ApoE Regulation of Alpha-Synuclein Pathology
In several brain disorders, including both Alzheimer disease (AD) and Parkinson disease (PD), certain proteins aggregate, or become clumped, in a way that is harmful to the brain. The factors that influence the clumping of these proteins are not completely known. We believe that a variation in the APOE gene, one that is strongly linked to increased risk of AD, may also influence protein clumping and neurodegeneration in PD. This project will study how brain proteins clump and will hopefully pave the way for new treatments for brain diseases including AD, PD, and related brain disorders.
Synucleinopathies including Parkinson disease (PD) and dementia with Lewy bodies (DLB) are characterized pathologically by neurodegeneration and aggregation of the protein alpha-synuclein (αSyn). Patients with these diseases develop parkinsonism (movement problems) but also develop cognitive problems similar to those in Alzheimer disease (AD). The mechanisms that influence αSyn aggregation are unclear. APOE is the strongest genetic risk factor for AD, and there is very strong evidence that one of the main effects of the APOE gene in AD occurs via metabolism of Aβ, a protein fragment which becomes aggregated in the brain in AD. Several lines of evidence now suggest that apoE isoforms may regulate αSyn aggregation as well. Our central hypothesis is that apoE isoforms regulate the uptake and seeding of αSyn and thereby influence the development of synuclein pathology which contributes to dementia.. We hope that this work will increase our understanding of the role that APOE plays in diseases marked by synuclein aggregation and dementia.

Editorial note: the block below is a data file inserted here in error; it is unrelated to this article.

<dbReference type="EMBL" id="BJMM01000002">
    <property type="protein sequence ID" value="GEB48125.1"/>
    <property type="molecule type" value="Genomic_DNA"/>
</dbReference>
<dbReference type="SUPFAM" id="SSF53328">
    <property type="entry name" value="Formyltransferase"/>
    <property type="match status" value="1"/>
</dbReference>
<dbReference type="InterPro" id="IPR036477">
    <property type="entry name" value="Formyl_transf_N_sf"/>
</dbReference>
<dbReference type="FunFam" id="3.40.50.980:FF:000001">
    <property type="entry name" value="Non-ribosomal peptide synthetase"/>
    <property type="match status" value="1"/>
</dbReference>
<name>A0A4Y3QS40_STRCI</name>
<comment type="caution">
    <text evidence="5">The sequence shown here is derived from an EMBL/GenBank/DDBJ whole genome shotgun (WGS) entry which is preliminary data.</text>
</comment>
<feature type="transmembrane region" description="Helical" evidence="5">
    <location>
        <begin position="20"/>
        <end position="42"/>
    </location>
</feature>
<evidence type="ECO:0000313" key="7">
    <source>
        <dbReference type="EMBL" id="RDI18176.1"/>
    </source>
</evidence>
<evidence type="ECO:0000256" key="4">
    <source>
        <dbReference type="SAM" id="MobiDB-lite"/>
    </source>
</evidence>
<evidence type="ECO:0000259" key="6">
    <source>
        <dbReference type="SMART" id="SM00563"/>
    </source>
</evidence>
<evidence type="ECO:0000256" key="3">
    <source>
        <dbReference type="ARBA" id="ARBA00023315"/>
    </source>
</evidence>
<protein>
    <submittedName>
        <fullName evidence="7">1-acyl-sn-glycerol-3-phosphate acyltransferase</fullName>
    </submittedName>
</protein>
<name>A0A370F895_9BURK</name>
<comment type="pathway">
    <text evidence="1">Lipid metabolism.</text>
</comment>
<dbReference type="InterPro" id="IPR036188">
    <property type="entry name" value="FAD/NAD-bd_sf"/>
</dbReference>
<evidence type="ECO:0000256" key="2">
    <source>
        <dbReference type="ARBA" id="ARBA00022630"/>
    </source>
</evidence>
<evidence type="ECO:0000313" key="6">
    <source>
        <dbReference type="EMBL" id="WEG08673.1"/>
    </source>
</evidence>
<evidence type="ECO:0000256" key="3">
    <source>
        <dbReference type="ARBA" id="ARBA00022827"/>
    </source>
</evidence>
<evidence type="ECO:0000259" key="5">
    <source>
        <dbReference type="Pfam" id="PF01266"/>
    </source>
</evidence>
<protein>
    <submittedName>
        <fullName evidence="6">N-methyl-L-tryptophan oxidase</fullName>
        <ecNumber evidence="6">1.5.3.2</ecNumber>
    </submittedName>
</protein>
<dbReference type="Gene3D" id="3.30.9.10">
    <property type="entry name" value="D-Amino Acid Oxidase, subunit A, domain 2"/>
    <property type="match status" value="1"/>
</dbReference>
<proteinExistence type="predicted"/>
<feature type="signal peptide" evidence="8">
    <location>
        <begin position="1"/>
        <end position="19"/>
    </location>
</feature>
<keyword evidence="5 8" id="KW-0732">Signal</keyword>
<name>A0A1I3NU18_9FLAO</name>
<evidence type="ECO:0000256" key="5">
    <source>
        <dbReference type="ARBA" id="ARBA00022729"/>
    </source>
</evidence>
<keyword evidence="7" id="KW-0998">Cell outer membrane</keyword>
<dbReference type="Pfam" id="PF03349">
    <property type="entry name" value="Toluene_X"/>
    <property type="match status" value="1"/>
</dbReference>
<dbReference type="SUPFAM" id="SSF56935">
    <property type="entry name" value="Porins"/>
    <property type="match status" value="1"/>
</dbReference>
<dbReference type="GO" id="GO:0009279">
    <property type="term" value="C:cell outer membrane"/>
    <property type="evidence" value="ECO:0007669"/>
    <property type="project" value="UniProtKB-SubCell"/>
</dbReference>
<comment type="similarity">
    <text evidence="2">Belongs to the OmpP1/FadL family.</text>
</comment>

About the Researcher
Albert (Gus) Davis, MD, PhD, graduated with highest honors from Emory University in 2002, then enrolled in the Medical Scientist Training Program at Emory University where he earned his PhD in neuroscience in 2009. He completed his medical training at Vanderbilt University where he earned his MD in 2011. After an internship in Internal Medicine, Dr. Davis completed his neurology residency at Washington University and Barnes-Jewish Hospital in 2015, serving as an administrative chief resident in his final year. Following residency training, he remained at Washington University for postdoctoral scientific training in the laboratory of David Holtzman, MD, as well as clinical training in Movement Disorders.
"I began working in the Alzheimer disease (AD) field in graduate school and remained interested in AD and related diseases during medical school and my neurology residency, in large part thanks to the passion and expertise of my clinical and scientific mentors. I am extremely grateful to have research support from the BrightFocus Foundation and its generous donors at this early stage in my career. I am hopeful that the near future will bring new advances in the understanding of disease mechanisms, diagnostic tools, and therapies for AD, and am excited to contribute to these ongoing efforts to combat this devastating disease."
Davis AA, Inman CE, Wargel ZM, Dube U, Freeberg BM, Galluppi A, Haines JN, Dhavale DD, Miller R, Choudhury FA, Sullivan PM, Cruchaga C, Perlmutter JS, Ulrich JD, Benitez BA, Kotzbauer PT, Holtzman DM. APOE genotype regulates pathology and disease progression in synucleinopathy. Sci Transl Med. 2020 Feb 5;12(529). pii: eaay3069. doi: 10.1126/scitranslmed.aay3069. PubMed PMID: 32024799.
First published on: July 15, 2015
Last modified on: February 21, 2020